Facial diplegia is an atypical and relatively rare variant of GBS that occurs in less than 1% of the patients diagnosed with GBS . Bilateral facial paralysis and paresthesia are commonly seen in facial diplegia patients . Multiple pathologies can lead to bilateral facial diplegia, including Bell's palsy, sarcoidosis, Lyme disease, leprosy, Bickerstaff brainstem encephalitis (BBE), brainstem stroke, herpes zoster, and HIV . BBE and GBS closely resemble each other's clinical presentation. It is crucial for physicians to distinguish between BBE and the facial diplegia variant of GBS in order to provide appropriate management. Our patient had negative titers of IgG anti-GQ1b antibody, which is commonly found in patients presenting with BBE or Fisher syndrome. Furthermore, patients with BBE, presenting without IgG anti-GQ1b antibodies, often had abnormal findings on brain MRI . In comparison to the case we presented, our patient showed normal findings on brain MRI, as seen in Figure 2, effectively ruling out BBE.
This patient denied a family history of any variant of GBS, and there were no other identifiable triggering factors. The symptoms such as numbness, tingling, weakness, and paralysis result from autoimmune destruction of the nerves of the peripheral nervous system . When a patient presents with bilateral facial paralysis, diagnosis depends on their clinical presentation with emphasis on their history . A detailed history should include timing of onset, prior history of facial paralysis, recent upper respiratory tract infection, change in taste, facial numbness, and so on. Thorough physical examination should be conducted with emphasis on neurological assessment focusing on the head and neck regions. The most common cause of facial diplegia due to infection is Lyme disease, which was ruled out in our patient via serum test. Ruling this out with an immunologic assay using antibody titers is crucial .
This patient demonstrated one of the many adverse events that may arise after any vaccination. With the recent introduction of vaccines against COVID-19, potential adverse events are still being discovered and investigated. Vaccination is imminent to control the ongoing pandemic situation. In addition, post-approval pharmacovigilance of each vaccine is crucial to help clinicians better understand such events, making it necessary to report the adverse events.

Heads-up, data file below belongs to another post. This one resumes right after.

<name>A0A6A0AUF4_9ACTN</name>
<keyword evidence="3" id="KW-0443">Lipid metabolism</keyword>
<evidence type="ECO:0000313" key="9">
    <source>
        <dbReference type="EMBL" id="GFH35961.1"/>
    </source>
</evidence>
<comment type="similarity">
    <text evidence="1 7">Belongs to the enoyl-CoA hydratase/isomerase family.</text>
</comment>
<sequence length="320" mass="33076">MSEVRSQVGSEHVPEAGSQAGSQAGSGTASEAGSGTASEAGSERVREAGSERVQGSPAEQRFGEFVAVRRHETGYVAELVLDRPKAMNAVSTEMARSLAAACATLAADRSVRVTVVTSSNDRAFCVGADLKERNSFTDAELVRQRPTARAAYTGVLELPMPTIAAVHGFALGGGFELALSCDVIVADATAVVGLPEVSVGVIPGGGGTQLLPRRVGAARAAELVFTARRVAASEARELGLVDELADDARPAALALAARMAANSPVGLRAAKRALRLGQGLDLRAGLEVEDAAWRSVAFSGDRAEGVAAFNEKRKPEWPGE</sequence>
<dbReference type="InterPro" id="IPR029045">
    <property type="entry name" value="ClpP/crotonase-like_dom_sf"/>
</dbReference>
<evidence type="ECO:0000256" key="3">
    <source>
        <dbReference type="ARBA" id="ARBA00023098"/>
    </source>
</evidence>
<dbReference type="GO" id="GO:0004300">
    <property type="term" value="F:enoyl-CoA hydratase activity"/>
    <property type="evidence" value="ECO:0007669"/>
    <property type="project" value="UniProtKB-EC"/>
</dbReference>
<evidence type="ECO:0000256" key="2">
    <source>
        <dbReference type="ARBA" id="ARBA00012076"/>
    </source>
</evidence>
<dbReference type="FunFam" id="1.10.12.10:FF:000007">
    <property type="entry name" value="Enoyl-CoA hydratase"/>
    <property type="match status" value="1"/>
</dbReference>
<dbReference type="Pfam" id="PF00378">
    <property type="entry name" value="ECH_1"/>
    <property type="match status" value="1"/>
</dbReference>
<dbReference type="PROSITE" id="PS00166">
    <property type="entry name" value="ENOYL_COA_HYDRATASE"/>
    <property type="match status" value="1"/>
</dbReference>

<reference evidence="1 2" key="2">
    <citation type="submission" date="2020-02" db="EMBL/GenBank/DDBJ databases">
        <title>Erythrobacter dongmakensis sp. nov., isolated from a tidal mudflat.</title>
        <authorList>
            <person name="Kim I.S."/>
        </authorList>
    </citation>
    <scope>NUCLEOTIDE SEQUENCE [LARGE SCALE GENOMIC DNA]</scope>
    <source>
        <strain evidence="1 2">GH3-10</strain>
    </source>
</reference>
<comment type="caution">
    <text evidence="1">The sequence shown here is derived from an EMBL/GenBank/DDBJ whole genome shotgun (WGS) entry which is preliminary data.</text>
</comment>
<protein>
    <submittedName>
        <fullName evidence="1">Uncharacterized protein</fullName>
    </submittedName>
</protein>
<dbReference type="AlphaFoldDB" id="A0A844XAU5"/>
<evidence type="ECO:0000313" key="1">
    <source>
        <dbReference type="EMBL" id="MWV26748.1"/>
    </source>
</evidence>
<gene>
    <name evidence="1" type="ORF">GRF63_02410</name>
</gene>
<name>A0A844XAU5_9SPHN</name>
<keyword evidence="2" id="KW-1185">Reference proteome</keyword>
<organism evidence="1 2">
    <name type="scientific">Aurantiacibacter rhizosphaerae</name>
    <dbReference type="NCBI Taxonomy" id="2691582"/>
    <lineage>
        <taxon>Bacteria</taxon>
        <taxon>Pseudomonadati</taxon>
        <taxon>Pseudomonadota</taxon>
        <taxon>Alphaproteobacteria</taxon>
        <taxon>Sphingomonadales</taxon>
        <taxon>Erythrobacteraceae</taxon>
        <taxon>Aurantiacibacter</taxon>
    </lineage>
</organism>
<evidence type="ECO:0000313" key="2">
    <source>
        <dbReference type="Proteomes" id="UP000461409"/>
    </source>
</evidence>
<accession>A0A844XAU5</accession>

To our knowledge, this is the first report of facial diplegia post-COVID-19 vaccination. The purpose of this article is to bring awareness to the facial diplegia variant of GBS and the importance of reporting the potential adverse reactions post-COVID-19 vaccination. Prompt management with IVIG should be initiated if facial diplegia is diagnosed. Adverse events after vaccination must be reported as they need to be further investigated, considering the fact that vaccination is needed to control the ongoing pandemic situation.
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Facial Diplegia: A Rare, Atypical Variant of Guillain-Barré Syndrome and Ad26.COV2.S Vaccine
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Cite this article as:
Jain E, Pandav K, Regmi P, et al. (July 25, 2021) Facial Diplegia: A Rare, Atypical Variant of Guillain-Barré Syndrome and Ad26.COV2.S Vaccine. Cureus 13(7): e16612. doi:10.7759/cureus.16612
Peer review began: June 28, 2021
Peer review concluded: July 14, 2021
Published: July 25, 2021
© Copyright 2021
Jain et al. This is an open access article distributed under the terms of the Creative Commons Attribution License CC-BY 4.0., which permits unrestricted use, distribution, and reproduction in any medium, provided the original author and source are credited.
This is an open access article distributed under the terms of the Creative Commons Attribution License, which permits unrestricted use, distribution, and reproduction in any medium, provided the original author and source are credited.